Giving his presentation the BOCRA CEO Tshoganetso Kepaletswe, noted to the lawyers that “Cybercrime requires cooperation of the various stakeholder. A national cybersecurity strategy to clarify the roles of the various players. In that vein, capacity building is very important for the legal fraternity to address the issues of cybercrime; Cybersecurity awareness and consumer education of the clients is key for their protection; International and regional treaties are required to address the issues of cybercrime; The use of appropriate electronic tools such as electronic signatures will assist in protecting clients in some of the online deals.” He explained that there are multiple international and regional institutions and conventions such as: Budapest Convention on Cybercrime; African Union Convention on Cybersecurity and Personal data protection; Commonwealth Cybercrime Initiative; European Cybercrime Centre; International Telecommunication Union (ITU); UNDOC, UNGA and many more.
“The key requirements of secure electronic signature are: Uniqueness, Impossibility of forgery, Ease of authentication, impossibility of denial. The Secure Electronic Signatures are based on the application to electronic data of an algorithm contained within the data stream which authenticates the identity stream of the sender by encoding the document until the intended recipient unlocks the stream.”
As for the relevant act, he said the Act requirements for the Secure Electronic Signature are: The signature creation is, within the context in which it is used, linked to the signatory and to no other person; The signature creation data was, at the time of signing, under the control of the signatory, and to no other person; Any alteration of electronic signature, made after the signing, is detectable to provide assurance and integrity; The standard for accrediting are based on international standard.
Secure Electronic Signature
The secure electronic signature can be used for various applications to provide the security and online trust, such as; Document, form and file/folder digital signatures, end-to-end secure encrypted emails, file encryption, device certificates (SSL and EV SSL), Remote access authentication, VPN, Intranet, Extranet, Portal and web services security (Https) Application security including Internet applications.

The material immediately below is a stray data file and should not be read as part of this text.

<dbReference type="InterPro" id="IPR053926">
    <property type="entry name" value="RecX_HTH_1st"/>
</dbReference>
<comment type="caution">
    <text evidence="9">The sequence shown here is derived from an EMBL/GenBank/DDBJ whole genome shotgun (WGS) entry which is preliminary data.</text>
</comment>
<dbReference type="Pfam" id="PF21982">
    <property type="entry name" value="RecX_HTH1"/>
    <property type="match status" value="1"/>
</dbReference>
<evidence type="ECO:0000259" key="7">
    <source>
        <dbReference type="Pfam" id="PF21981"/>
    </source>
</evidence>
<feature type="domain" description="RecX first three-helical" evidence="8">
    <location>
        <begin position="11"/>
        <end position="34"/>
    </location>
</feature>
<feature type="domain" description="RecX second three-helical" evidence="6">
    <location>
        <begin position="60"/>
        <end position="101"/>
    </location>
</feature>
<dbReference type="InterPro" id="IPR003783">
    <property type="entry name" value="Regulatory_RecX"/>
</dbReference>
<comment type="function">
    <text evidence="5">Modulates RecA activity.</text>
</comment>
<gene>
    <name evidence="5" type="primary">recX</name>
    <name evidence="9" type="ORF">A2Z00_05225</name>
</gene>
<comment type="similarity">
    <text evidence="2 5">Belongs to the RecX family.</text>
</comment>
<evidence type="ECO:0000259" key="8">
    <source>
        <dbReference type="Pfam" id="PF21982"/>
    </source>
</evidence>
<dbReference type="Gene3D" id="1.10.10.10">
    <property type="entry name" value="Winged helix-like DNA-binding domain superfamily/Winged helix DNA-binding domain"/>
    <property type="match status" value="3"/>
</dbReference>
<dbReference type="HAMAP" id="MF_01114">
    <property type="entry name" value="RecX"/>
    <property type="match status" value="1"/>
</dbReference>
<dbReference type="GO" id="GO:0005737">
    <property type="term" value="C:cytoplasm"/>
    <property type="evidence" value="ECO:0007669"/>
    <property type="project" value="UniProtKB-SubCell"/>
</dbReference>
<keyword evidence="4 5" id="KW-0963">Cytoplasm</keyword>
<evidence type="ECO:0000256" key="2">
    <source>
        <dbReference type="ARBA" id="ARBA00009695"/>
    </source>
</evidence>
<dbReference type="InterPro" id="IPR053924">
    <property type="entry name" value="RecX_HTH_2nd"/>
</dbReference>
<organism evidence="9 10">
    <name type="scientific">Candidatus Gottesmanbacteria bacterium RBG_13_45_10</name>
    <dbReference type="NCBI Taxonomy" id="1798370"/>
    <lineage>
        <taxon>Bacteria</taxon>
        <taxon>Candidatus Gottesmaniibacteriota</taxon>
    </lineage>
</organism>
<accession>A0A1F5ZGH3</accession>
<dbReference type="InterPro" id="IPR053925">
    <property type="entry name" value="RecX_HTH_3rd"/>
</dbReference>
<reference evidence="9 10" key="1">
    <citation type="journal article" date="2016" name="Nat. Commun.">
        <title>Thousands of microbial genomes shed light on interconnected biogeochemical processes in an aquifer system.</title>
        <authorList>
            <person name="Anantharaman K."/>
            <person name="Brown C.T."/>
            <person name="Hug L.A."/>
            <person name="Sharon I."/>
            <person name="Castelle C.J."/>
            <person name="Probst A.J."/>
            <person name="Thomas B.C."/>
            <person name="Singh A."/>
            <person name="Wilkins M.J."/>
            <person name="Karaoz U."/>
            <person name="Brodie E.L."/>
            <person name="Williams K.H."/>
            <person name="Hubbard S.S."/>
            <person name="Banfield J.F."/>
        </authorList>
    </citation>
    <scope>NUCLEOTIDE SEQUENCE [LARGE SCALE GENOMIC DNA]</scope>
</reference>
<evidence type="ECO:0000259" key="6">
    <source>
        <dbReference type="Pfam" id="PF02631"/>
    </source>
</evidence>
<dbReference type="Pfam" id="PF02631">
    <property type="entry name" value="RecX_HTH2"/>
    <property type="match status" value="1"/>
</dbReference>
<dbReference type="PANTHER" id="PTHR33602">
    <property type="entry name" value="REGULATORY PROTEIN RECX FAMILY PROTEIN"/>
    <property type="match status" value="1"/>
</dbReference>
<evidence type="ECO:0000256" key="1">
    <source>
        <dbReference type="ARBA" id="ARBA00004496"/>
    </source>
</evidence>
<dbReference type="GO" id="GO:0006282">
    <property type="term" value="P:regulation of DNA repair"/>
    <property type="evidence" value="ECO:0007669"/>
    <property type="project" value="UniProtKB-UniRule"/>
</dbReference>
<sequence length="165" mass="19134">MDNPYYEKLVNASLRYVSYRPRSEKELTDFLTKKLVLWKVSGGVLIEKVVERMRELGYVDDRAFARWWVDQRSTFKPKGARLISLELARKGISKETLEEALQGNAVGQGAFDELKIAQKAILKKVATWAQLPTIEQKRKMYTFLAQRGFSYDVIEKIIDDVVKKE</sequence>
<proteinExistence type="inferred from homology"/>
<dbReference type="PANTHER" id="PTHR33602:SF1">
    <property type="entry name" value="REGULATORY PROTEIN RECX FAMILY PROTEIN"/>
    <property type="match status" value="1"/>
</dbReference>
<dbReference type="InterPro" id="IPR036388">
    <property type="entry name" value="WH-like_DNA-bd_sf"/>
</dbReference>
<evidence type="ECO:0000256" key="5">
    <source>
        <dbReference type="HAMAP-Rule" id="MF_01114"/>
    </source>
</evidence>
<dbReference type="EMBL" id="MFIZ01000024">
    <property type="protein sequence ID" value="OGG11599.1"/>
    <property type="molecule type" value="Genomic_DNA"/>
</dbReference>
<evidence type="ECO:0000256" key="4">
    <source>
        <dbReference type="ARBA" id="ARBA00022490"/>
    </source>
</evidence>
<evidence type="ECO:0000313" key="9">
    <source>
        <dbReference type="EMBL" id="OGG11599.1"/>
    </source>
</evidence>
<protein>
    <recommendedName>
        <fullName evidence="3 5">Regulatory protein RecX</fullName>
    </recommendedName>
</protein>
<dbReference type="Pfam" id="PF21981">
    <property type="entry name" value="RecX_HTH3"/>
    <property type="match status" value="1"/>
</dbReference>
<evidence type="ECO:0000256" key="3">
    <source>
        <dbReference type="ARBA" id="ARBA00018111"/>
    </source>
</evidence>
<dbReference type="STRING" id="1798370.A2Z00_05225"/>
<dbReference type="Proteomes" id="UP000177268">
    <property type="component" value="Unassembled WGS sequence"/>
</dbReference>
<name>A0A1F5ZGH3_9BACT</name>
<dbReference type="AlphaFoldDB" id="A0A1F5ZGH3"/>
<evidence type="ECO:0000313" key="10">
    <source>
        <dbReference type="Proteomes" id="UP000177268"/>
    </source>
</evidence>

Another very important issue that did not escape the gathering of lawyers was the Electronic Records (Evidence) Act which according to BOCRA CEO, appointed Botswana Communications Regulatory Authority (BOCRA) as the certifying authority for the purpose of this act. “The certifying authority is required to establish “an approved process” in accordance with any regulations for the certification of electronic records systems. The regulations establish the “approved process” that will be followed in certifying the electronic records systems in accordance with the Act” he said.
In Botswana, the Electronic Communications and Transaction Act (ECTA) was enacted in 2014 and it commenced on 1st April 2016 with the passing of secondary legislation (Regulations), Electronic Communications and Transaction Act facilitates electronic commerce (e-commerce) and provides for: The legal recognition of the electronic communications; Formation of online contracts; Provision of Secure Electronic Signatures; Online Consumer Protection. BOCRA is responsible for the accreditation of secure electronic signature providers.
The SADC Lawyers Association, The SADC Lawyers Association is the representative body of lawyers, law societies and bar associations in the 15 member SADC region. Formed in 1999 at an inaugural meeting of lawyers in the SADC Region that was held in Maputo, Mozambique, the mission of the Association is to uphold and defend the rule of law without fear or favour.